Proposed: A New Global Engagement Strategy

Gary Rosenblatt writing in The Jewish Week:

Putting ‘Tikkun Olam’ To The Ultimate Test

Bold new project is challenging Israel and the diaspora to transform themselves and the world.

A century after the publication of “The Protocols of the Elders of Zion,” the anti-Semitic Russian hoax claiming Jews were seeking to take over the world, a small group of Israeli and American Jews – think of them as The Youngers of Zion – has spent the last 18 months formulating what it calls “an audacious plan” to repair the world.

The proposal, framed by the Reut Institute, a Tel Aviv-based think tank, and the Alliance for Global Good, an American nonprofit organization, is called “21st Century Tikkun Olam.” It’s nothing less than a global engagement strategy for the State of Israel and the Jewish diaspora – a total of about 14 million people – to dramatically improve the lives of at least 250 million people in the next decade.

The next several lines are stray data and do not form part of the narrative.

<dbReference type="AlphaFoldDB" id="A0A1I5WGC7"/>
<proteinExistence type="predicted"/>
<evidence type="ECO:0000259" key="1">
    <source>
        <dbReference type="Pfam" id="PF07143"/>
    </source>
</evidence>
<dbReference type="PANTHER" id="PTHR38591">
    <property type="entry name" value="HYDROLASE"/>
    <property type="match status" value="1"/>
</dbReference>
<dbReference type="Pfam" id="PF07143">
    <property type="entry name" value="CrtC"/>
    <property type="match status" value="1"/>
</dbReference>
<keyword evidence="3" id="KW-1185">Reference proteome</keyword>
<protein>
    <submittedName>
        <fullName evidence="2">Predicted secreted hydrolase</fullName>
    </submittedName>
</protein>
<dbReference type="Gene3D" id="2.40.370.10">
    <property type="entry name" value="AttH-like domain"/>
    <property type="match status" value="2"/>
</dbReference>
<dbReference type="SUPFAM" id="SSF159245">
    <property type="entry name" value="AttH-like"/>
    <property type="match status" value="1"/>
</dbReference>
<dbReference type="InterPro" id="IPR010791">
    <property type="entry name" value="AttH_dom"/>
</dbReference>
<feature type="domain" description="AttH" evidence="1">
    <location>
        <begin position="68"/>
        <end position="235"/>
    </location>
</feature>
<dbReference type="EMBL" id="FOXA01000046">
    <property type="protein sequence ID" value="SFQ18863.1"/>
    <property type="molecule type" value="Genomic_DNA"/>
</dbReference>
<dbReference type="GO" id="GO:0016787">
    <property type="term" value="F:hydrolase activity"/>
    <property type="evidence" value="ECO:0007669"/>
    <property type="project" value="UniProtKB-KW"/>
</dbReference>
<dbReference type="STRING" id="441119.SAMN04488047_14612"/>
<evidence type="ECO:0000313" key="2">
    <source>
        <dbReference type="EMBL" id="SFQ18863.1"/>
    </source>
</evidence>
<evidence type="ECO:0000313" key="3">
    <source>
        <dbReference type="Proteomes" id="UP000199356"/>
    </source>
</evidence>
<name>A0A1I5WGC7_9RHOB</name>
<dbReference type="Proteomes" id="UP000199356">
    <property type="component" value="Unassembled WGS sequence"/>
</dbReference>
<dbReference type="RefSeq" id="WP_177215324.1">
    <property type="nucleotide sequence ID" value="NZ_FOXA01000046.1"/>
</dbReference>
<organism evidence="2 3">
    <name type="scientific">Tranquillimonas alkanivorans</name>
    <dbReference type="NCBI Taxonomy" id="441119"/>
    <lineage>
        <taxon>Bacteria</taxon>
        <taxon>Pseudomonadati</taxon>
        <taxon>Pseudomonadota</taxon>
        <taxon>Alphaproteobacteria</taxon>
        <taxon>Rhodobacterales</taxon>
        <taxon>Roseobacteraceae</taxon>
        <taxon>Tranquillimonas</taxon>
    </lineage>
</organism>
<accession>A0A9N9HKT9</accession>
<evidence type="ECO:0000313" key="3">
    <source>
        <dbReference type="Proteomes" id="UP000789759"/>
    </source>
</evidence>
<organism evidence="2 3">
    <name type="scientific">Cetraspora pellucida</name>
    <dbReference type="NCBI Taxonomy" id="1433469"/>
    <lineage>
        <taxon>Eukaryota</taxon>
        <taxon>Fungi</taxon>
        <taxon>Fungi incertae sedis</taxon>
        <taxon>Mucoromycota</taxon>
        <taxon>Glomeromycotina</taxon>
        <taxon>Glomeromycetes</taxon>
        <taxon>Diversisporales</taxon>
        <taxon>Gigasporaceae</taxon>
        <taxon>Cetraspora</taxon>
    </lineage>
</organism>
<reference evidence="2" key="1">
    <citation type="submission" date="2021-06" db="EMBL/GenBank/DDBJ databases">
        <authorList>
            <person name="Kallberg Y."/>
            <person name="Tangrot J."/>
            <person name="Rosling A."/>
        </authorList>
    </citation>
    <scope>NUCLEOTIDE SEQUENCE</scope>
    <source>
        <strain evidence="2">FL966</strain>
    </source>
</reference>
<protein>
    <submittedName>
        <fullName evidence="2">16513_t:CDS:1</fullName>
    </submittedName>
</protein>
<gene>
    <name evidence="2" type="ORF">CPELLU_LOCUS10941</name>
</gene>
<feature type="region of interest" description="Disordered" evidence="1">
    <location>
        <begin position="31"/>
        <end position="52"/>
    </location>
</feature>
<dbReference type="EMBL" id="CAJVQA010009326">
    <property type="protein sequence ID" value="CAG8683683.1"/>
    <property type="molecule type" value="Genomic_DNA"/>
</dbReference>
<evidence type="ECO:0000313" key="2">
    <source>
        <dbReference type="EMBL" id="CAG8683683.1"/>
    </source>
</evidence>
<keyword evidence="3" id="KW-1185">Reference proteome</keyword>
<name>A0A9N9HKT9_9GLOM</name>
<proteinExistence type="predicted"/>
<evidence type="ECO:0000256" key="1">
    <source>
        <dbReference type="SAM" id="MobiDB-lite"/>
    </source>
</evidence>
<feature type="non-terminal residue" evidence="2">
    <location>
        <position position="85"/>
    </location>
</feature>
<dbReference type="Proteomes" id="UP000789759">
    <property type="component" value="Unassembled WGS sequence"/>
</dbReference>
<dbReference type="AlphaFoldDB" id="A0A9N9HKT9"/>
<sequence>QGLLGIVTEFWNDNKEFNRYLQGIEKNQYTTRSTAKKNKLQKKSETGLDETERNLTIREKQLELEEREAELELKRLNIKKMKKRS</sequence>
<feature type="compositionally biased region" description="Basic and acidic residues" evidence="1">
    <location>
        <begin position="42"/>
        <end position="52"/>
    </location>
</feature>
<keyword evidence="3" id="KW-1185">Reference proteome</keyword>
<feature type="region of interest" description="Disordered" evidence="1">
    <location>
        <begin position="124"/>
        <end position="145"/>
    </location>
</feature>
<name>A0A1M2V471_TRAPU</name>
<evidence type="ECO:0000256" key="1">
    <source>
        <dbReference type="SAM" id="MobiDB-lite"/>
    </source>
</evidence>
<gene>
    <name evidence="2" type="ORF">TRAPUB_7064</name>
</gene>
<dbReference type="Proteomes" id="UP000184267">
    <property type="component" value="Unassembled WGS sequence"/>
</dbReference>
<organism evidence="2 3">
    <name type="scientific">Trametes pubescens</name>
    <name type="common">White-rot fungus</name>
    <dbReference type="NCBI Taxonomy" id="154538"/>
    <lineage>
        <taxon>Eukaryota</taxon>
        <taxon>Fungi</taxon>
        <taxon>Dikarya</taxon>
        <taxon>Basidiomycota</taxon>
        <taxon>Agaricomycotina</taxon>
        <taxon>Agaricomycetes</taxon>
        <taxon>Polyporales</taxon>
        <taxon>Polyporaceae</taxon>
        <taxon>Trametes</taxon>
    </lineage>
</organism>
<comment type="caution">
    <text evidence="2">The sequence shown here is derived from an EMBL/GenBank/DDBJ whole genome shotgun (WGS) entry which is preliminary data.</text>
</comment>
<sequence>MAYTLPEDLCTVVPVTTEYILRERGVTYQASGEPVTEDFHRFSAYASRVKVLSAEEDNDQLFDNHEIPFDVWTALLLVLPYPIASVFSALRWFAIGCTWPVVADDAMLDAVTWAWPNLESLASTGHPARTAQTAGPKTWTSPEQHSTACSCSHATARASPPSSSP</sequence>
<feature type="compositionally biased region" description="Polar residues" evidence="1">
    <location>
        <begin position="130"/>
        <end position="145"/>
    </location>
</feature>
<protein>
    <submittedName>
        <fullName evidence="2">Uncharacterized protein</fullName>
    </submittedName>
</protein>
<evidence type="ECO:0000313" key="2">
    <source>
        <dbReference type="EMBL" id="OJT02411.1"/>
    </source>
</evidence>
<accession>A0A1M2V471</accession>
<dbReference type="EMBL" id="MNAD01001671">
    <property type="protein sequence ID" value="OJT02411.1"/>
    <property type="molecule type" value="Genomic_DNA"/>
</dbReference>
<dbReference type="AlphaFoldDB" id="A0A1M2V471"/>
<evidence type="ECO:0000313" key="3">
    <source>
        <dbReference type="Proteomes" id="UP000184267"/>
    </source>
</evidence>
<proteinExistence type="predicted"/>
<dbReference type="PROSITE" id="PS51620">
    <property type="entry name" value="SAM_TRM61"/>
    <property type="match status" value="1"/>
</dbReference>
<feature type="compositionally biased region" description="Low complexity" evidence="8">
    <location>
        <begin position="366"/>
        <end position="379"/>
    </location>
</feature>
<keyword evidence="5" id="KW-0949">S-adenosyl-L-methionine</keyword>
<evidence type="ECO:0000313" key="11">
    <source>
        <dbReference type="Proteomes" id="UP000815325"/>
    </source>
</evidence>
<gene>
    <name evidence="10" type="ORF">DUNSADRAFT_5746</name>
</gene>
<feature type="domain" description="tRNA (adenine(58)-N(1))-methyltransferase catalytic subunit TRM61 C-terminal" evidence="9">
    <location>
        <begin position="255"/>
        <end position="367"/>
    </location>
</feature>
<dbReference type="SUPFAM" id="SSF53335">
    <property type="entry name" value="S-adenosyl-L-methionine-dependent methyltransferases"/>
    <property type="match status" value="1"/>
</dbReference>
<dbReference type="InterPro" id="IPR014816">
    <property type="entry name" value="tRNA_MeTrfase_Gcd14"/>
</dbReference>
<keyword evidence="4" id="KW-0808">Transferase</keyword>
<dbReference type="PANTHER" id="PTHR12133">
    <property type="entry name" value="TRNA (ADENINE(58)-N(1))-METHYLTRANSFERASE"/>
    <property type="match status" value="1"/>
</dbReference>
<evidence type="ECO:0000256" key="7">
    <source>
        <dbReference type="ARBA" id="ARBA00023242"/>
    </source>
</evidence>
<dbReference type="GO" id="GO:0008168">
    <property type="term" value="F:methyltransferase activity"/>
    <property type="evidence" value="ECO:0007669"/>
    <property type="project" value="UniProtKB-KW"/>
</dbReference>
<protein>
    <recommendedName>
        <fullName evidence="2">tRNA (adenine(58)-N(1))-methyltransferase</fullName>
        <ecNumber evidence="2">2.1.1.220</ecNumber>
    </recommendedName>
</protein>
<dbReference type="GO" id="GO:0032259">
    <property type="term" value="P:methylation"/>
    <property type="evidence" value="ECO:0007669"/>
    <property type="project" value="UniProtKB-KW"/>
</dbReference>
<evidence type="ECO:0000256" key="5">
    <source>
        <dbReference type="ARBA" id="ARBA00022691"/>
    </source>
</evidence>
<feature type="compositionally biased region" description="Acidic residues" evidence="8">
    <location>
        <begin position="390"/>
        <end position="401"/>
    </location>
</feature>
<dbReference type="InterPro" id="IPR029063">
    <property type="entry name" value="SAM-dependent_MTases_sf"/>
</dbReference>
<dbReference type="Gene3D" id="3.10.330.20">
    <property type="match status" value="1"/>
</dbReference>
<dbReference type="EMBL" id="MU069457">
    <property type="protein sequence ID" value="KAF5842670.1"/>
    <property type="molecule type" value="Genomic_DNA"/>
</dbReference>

The primary purpose, the planners say, is simply to fulfill the core Jewish value of improving the world by addressing human suffering. But its other benefits include strengthening the bonds between Israel and the diaspora, and enhancing Israel’s standing in the international community.

After meeting with and interviewing more than 150 thought leaders and activists over the last year and a half, the planners convened a roundtable discussion last month in New York. The goal was to present their ideas to two dozen Jewish professional and lay leaders, some of whose organizations were potential partners, and to elicit their reactions and gauge their responses.

As one of the participants, I would say we were, as a group, very much impressed with the concept, and excited by its bold reach…

“No one here would argue with your vision,” one Jewish professional said before noting how difficult it is to get American Jewish organizations to work together, much less to coordinate a major sustained effort that would include the government of Israel, and American Jewish organizations, philanthropies, businesses and entrepreneurs.

You can read the complete article, Putting ‘Tikkun Olam’ To The Ultimate Test, on The Jewish Week.